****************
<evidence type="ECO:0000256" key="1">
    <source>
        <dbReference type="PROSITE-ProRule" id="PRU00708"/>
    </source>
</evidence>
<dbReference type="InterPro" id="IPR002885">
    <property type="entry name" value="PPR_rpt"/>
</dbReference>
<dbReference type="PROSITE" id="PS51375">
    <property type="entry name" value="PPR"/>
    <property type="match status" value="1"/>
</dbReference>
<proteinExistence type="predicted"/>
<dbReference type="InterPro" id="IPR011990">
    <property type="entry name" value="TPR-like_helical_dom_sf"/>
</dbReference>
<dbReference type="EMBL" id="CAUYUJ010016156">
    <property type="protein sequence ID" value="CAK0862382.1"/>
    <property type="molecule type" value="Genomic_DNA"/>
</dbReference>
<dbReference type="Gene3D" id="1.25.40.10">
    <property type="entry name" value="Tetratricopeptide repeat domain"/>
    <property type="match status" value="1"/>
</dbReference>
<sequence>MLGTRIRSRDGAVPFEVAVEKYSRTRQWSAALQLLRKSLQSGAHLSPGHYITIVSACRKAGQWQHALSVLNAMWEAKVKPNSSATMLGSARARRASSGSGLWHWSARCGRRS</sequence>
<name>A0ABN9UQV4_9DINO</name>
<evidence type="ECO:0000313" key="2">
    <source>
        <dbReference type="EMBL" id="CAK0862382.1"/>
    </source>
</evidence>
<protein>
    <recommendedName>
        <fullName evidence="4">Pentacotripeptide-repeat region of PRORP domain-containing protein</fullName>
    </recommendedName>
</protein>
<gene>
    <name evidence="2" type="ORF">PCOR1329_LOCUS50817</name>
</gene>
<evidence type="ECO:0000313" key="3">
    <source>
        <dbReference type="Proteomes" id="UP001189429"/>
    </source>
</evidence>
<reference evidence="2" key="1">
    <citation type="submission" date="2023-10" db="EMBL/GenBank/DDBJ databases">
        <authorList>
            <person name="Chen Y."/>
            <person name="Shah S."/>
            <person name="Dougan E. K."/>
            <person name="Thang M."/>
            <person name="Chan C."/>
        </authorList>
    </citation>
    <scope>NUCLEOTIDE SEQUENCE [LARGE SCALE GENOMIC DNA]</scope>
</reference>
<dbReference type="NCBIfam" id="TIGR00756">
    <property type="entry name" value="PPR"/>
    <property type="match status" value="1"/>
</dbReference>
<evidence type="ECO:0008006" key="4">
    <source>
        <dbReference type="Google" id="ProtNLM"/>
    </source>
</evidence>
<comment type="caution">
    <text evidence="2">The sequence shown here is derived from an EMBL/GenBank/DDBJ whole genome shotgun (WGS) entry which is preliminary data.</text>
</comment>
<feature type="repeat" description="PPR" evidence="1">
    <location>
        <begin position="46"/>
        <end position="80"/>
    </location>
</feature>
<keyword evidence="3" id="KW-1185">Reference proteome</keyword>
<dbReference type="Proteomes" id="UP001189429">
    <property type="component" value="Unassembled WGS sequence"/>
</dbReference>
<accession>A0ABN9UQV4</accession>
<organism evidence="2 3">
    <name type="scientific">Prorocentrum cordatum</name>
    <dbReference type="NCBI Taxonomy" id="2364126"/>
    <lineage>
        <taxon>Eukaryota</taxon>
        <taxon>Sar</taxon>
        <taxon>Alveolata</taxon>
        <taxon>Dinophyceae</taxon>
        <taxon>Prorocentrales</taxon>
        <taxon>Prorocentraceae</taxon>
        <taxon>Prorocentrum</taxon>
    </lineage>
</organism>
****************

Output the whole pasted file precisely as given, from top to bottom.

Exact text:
<evidence type="ECO:0000256" key="1">
    <source>
        <dbReference type="PROSITE-ProRule" id="PRU00708"/>
    </source>
</evidence>
<dbReference type="InterPro" id="IPR002885">
    <property type="entry name" value="PPR_rpt"/>
</dbReference>
<dbReference type="PROSITE" id="PS51375">
    <property type="entry name" value="PPR"/>
    <property type="match status" value="1"/>
</dbReference>
<proteinExistence type="predicted"/>
<dbReference type="InterPro" id="IPR011990">
    <property type="entry name" value="TPR-like_helical_dom_sf"/>
</dbReference>
<dbReference type="EMBL" id="CAUYUJ010016156">
    <property type="protein sequence ID" value="CAK0862382.1"/>
    <property type="molecule type" value="Genomic_DNA"/>
</dbReference>
<dbReference type="Gene3D" id="1.25.40.10">
    <property type="entry name" value="Tetratricopeptide repeat domain"/>
    <property type="match status" value="1"/>
</dbReference>
<sequence>MLGTRIRSRDGAVPFEVAVEKYSRTRQWSAALQLLRKSLQSGAHLSPGHYITIVSACRKAGQWQHALSVLNAMWEAKVKPNSSATMLGSARARRASSGSGLWHWSARCGRRS</sequence>
<name>A0ABN9UQV4_9DINO</name>
<evidence type="ECO:0000313" key="2">
    <source>
        <dbReference type="EMBL" id="CAK0862382.1"/>
    </source>
</evidence>
<protein>
    <recommendedName>
        <fullName evidence="4">Pentacotripeptide-repeat region of PRORP domain-containing protein</fullName>
    </recommendedName>
</protein>
<gene>
    <name evidence="2" type="ORF">PCOR1329_LOCUS50817</name>
</gene>
<evidence type="ECO:0000313" key="3">
    <source>
        <dbReference type="Proteomes" id="UP001189429"/>
    </source>
</evidence>
<reference evidence="2" key="1">
    <citation type="submission" date="2023-10" db="EMBL/GenBank/DDBJ databases">
        <authorList>
            <person name="Chen Y."/>
            <person name="Shah S."/>
            <person name="Dougan E. K."/>
            <person name="Thang M."/>
            <person name="Chan C."/>
        </authorList>
    </citation>
    <scope>NUCLEOTIDE SEQUENCE [LARGE SCALE GENOMIC DNA]</scope>
</reference>
<dbReference type="NCBIfam" id="TIGR00756">
    <property type="entry name" value="PPR"/>
    <property type="match status" value="1"/>
</dbReference>
<evidence type="ECO:0008006" key="4">
    <source>
        <dbReference type="Google" id="ProtNLM"/>
    </source>
</evidence>
<comment type="caution">
    <text evidence="2">The sequence shown here is derived from an EMBL/GenBank/DDBJ whole genome shotgun (WGS) entry which is preliminary data.</text>
</comment>
<feature type="repeat" description="PPR" evidence="1">
    <location>
        <begin position="46"/>
        <end position="80"/>
    </location>
</feature>
<keyword evidence="3" id="KW-1185">Reference proteome</keyword>
<dbReference type="Proteomes" id="UP001189429">
    <property type="component" value="Unassembled WGS sequence"/>
</dbReference>
<accession>A0ABN9UQV4</accession>
<organism evidence="2 3">
    <name type="scientific">Prorocentrum cordatum</name>
    <dbReference type="NCBI Taxonomy" id="2364126"/>
    <lineage>
        <taxon>Eukaryota</taxon>
        <taxon>Sar</taxon>
        <taxon>Alveolata</taxon>
        <taxon>Dinophyceae</taxon>
        <taxon>Prorocentrales</taxon>
        <taxon>Prorocentraceae</taxon>
        <taxon>Prorocentrum</taxon>
    </lineage>
</organism>